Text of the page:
We’ve just moved into a new home. Over the years I’ve heard many people share their frustrations of moving house. Where did this come from? When did we get this? Why do we have this? How did we end up with so much stuff? Do we really need this? I thought I’d need this that’s why I haven’t got rid of it. Ah! This is where this was. It’s funny what you find when you’re not looking for it. Can you identify? Thoughts… the thing about moving house…
I’ve just had an experience with a service provider I felt I couldn’t articulate well. After a rant to my wife and further thinking, I came up with the phrase: “elusive system failure”. Yep, like most systems when it comes to customer care, it barely serves or saves the customer. At least that’s how I feel right now. The irony is that the very systems put in place to help me, as a customer became the thing that kept me out.
No matter how you strive to be objective, you are biased. So am I. Our personalities, the way we’re brought up and even ego, contribute to our biases. Life and leadership decisions we make will be coloured by them. Our views and perceptions are filtered through them. Our biases are the lenses through which we see. What are the best ways to deal with our biases? Let’s start with the cost.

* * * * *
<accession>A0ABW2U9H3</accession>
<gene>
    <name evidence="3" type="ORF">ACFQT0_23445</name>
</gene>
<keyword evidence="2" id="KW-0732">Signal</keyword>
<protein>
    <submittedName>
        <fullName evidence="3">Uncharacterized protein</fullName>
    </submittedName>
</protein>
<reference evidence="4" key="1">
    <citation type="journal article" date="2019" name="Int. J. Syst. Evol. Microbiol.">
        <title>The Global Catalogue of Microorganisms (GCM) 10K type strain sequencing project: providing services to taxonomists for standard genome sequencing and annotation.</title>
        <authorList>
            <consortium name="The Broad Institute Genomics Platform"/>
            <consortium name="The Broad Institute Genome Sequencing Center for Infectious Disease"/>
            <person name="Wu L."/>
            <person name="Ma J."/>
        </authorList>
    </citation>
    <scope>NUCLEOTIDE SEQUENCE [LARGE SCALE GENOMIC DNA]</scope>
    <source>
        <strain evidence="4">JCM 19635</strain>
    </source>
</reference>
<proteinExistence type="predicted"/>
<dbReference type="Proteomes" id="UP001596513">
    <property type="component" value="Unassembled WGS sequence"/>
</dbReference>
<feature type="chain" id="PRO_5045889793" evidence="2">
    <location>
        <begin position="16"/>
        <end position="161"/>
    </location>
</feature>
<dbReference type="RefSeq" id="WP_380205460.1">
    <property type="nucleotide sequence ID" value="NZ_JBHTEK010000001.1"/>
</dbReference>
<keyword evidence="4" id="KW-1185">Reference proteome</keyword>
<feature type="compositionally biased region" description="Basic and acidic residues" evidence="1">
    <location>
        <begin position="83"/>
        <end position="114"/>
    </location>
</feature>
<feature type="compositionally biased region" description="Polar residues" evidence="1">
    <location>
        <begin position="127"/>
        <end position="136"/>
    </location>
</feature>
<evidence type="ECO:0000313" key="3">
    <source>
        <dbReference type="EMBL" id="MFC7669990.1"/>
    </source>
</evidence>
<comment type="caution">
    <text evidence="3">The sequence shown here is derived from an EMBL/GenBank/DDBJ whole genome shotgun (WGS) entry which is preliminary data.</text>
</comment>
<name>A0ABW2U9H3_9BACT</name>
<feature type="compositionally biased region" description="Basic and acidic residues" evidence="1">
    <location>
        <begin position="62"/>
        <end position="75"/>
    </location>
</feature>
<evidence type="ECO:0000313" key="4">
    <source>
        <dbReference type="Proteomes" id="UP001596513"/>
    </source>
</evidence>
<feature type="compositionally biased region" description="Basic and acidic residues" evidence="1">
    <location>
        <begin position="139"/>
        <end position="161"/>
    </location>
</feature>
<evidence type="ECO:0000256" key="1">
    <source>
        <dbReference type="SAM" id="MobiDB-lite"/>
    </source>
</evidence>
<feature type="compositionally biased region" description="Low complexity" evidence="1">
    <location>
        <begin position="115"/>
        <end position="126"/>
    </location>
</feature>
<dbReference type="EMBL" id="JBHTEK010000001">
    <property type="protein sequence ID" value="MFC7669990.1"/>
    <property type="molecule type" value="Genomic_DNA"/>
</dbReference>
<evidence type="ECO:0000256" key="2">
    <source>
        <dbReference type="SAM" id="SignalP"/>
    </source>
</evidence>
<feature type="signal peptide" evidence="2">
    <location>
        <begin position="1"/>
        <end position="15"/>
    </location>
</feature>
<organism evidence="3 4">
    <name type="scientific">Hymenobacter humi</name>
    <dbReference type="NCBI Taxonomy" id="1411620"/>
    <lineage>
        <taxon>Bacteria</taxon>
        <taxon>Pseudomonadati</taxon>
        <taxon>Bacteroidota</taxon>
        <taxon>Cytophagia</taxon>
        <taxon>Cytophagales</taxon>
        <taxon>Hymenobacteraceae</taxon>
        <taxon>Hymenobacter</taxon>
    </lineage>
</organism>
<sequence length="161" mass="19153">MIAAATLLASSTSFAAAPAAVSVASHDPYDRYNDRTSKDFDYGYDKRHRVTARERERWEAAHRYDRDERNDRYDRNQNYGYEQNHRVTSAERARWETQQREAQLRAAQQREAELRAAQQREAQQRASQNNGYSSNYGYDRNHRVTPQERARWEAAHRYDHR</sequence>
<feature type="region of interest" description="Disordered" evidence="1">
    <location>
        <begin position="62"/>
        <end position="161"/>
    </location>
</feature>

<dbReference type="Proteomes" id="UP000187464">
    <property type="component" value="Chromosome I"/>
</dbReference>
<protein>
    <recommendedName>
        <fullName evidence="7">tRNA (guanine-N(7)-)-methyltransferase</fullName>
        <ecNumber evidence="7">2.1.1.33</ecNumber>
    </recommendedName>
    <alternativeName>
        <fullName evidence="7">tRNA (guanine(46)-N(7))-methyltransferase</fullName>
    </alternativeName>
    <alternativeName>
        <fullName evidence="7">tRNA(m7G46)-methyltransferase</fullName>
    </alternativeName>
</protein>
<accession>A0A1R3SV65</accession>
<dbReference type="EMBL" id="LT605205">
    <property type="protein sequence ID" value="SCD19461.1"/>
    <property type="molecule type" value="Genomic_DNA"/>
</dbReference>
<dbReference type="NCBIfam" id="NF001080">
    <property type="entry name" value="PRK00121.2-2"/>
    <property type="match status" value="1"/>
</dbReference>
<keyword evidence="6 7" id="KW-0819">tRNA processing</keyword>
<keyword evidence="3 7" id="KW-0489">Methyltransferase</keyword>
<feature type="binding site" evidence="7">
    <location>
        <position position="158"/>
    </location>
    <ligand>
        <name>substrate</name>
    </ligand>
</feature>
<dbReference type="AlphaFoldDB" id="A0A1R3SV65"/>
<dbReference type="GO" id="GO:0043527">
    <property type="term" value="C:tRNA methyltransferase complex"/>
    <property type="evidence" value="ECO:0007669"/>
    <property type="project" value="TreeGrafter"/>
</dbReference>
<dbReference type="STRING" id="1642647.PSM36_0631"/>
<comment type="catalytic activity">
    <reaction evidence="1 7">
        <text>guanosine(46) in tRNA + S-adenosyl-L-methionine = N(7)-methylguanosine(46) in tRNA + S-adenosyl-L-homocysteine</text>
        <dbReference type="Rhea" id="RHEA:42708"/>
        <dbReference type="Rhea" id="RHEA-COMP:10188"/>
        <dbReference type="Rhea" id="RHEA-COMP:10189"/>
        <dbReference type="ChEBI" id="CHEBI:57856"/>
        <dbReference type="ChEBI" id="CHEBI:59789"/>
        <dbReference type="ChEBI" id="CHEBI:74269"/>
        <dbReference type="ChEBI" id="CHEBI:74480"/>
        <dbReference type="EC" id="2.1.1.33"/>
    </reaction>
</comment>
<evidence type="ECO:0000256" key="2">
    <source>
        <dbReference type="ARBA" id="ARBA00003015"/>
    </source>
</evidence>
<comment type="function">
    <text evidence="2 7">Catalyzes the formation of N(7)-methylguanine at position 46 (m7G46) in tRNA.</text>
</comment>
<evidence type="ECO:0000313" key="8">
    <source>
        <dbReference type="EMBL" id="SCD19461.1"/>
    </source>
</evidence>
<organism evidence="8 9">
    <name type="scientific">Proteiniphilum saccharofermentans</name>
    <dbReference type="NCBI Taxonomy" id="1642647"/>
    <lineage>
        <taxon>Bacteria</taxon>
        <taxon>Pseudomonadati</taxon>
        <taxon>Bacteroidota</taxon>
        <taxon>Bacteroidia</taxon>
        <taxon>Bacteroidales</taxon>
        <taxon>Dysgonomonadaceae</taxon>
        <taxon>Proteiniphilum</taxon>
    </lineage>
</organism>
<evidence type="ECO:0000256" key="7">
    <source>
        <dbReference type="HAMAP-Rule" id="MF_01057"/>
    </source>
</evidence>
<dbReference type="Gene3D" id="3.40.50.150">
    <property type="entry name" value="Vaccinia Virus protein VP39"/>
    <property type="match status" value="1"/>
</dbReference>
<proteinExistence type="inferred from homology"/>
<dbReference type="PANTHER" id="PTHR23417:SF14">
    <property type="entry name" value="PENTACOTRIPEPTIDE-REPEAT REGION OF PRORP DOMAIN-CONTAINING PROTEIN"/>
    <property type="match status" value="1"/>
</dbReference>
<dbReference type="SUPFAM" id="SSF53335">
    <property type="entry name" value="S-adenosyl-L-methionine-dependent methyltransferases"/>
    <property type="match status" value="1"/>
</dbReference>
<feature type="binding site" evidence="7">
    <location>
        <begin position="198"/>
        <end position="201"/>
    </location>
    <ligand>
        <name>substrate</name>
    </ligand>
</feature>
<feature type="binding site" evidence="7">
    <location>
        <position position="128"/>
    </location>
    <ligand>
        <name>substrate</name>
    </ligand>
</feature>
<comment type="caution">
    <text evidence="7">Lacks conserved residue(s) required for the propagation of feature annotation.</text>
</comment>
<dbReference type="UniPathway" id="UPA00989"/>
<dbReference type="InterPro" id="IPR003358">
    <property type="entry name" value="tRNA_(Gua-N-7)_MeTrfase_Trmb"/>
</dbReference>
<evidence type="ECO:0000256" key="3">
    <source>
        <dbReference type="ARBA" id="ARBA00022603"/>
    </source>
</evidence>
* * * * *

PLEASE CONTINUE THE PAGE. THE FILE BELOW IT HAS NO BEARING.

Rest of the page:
I’ve never met anyone or organisation with no dream or aspiration. Leaders I meet are usually brimming with hope, dreams and goals. Of course this doesn’t mean they don’t have their bouts with despondency and challenges. Recent conversations and observations highlighted how there’s sometimes a disconnect. As a team, individuals or organisation, here are two obvious ways you shut yourself down before you start.
The privilege of leading is not without its challenges. Leadership is a mantle that can weigh heavy and in some instances, even crush those who bear it. The thing is, leaders are held to higher standards. You can’t be a leader without being some things or expecting certain focus on you. There are luxuries leaders can never have.